U.S. cotton producers intend to plant 13.21 million acres of cotton this spring, down 13.6 percent from 2006, according to the National Cotton Council's annual early planting intentions survey. The results were announced at the NCC 2007 annual meeting in Austin, Texas.
Upland cotton intentions are 12.85 million acres, a decrease of 14.1 percent from 2006. Extra long staple (ELS) intentions of 361,000 acres represent a 10.9 percent increase from 2006.
Every Mid-South state is expected to reduce cotton acres from last year, some significantly, led by Louisiana with a 34.8 percent reduction and Mississippi with a 23.8 percent reduction. Tennessee, Arkansas and Missouri are expected to decrease acres 16.6 percent, 14.8 percent, and 6.1 percent respectively, compared to last year.
Assuming an average abandonment rate and yield trends, total upland and ELS harvested area of about 11.99 million acres and would produce a cotton crop of 20.66 million bales. This compares to 2006's total production of 21.73 million bales, representing a 5 percent reduction in production.
Cottonseed production is projected at 7.21 million tons, down from 7.66 million last year.
The NCC survey was mailed in mid-December 2006 to about 40 percent of the producers across the 17-state Cotton Belt. Surveys had to be returned by mid-January.
Stephen Slinsky, NCC's senior economist, said, “Assuming normal weather conditions, a U.S. crop between 20 million bales and 21 million bales is very possible.”
He added that it's difficult to pinpoint why cotton yields have been higher in recent years. Most of the Cotton Belt had very respectable yields last year in spite of significant adverse weather, leading NCC to use simple three-year average yields in its computations.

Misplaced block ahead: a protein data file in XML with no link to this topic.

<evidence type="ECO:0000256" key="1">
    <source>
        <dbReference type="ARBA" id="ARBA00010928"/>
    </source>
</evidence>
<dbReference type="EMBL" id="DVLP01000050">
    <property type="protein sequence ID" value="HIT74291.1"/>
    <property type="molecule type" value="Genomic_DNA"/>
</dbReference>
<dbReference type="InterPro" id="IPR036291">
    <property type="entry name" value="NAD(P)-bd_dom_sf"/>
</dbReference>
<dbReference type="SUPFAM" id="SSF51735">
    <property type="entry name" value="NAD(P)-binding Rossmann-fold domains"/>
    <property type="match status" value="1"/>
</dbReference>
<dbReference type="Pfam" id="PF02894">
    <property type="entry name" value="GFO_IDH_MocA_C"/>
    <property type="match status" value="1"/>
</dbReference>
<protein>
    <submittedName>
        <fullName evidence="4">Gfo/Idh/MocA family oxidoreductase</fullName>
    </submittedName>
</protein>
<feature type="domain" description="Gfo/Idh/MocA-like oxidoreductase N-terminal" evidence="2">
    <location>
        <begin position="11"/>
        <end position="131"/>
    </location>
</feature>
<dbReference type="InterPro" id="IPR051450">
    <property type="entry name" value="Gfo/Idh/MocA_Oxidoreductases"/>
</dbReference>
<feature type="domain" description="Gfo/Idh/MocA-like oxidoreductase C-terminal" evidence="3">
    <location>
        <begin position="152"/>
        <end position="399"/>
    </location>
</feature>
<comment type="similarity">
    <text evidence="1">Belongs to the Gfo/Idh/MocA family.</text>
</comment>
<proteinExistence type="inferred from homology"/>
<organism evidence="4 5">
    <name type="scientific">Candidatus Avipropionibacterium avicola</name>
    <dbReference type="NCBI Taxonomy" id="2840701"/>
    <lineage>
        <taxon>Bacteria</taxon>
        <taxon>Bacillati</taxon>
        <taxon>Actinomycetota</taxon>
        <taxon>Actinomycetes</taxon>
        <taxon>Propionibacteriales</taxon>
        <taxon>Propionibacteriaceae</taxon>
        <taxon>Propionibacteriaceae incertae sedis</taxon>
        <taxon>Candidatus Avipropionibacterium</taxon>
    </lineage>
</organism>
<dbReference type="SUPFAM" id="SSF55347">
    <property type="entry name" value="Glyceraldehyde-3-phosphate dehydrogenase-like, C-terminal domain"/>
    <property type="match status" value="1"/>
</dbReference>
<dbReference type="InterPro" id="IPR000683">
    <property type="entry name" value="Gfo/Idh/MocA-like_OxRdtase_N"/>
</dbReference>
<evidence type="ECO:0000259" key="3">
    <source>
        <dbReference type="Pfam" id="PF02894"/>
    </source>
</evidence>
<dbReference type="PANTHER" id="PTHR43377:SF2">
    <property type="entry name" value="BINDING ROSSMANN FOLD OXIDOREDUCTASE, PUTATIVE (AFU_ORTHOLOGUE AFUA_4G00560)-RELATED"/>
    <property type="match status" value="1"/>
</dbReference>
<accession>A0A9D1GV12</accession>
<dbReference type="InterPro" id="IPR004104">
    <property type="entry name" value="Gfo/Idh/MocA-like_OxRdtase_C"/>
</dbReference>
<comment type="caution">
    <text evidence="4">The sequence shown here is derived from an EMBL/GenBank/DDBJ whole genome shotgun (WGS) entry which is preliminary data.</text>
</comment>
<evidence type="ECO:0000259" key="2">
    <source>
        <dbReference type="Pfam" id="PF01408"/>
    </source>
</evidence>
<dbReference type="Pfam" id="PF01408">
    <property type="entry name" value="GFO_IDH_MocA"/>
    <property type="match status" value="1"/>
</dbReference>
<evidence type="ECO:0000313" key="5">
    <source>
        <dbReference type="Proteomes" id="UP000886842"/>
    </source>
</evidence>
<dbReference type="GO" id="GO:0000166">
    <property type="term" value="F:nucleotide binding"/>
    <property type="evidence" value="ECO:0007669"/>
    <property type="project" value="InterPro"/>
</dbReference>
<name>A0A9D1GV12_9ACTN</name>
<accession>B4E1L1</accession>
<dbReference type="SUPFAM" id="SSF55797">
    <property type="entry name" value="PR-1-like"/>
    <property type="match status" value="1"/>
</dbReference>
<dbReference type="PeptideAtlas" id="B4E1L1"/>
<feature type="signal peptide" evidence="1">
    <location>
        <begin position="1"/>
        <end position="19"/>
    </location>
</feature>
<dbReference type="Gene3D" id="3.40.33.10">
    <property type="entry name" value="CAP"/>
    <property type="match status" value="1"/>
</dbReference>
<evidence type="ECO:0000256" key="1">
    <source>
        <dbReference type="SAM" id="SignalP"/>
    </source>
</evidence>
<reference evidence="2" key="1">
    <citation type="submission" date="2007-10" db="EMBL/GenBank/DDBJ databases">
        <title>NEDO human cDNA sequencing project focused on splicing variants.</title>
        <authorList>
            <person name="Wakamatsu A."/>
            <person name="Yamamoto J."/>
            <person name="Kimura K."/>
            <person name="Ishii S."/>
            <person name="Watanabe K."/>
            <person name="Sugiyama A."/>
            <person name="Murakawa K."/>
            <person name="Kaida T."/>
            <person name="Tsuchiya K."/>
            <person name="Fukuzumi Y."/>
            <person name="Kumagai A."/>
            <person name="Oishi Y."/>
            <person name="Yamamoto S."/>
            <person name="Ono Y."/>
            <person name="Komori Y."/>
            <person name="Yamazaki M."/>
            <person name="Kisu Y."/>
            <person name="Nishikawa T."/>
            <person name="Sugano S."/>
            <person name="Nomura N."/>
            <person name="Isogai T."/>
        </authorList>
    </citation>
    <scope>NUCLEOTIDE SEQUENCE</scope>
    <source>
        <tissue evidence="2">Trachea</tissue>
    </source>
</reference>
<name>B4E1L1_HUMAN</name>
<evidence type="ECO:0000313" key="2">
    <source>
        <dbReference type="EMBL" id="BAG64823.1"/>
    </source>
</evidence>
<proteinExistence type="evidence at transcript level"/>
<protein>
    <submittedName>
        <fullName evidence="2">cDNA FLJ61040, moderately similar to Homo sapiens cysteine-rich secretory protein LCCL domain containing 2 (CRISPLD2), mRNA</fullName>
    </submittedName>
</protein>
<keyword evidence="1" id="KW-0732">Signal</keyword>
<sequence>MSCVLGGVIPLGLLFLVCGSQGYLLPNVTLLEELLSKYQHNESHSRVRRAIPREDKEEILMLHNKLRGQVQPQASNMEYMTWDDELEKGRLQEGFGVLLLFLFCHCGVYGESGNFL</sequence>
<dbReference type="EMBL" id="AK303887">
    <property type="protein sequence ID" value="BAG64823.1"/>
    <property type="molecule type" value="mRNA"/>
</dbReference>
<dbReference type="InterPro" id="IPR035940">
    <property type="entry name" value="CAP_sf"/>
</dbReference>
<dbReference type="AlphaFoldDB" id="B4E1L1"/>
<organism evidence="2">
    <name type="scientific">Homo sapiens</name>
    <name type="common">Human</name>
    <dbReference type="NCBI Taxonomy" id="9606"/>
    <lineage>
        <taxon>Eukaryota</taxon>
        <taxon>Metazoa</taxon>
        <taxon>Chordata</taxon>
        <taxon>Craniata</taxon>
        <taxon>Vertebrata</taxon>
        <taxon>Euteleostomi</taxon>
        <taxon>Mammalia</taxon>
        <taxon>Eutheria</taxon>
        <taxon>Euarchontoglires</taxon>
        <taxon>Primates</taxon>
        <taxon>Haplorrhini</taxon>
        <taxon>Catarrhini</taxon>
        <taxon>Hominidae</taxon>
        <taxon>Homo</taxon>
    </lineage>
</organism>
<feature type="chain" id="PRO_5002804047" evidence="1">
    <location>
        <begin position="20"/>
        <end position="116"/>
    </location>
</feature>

“However, yield deviations observed over the past decade suggest that under ideal conditions, 22 million bales would not be out of the question, while severe weather problems could also push the crop to around 18 million bales.”
Based on survey results, the Southeast, Mid-South, Southwest and Far West show intended upland cotton planting decreases of 22.1 percent, 19.6 percent, 6.6 percent, and 15.4 percent, respectively.
Survey results for the Southeast states show a significant shift into corn and, to a lesser extent, wheat. There is also a modest shift into soybeans. While Virginia decreases the most, 31 percent, Florida's intentions are only 2.4 percent less than last year. Georgia and Alabama growers indicate 23.5 percent and 18 percent decreases, respectively.
“Except for Tennessee, the sharp increase in corn prices will draw Mid-South cotton acreage into corn,” Slinsky said. “Not all of the reduction in Tennessee cotton acres will shift into corn; almost half of these cotton acres will shift into wheat.”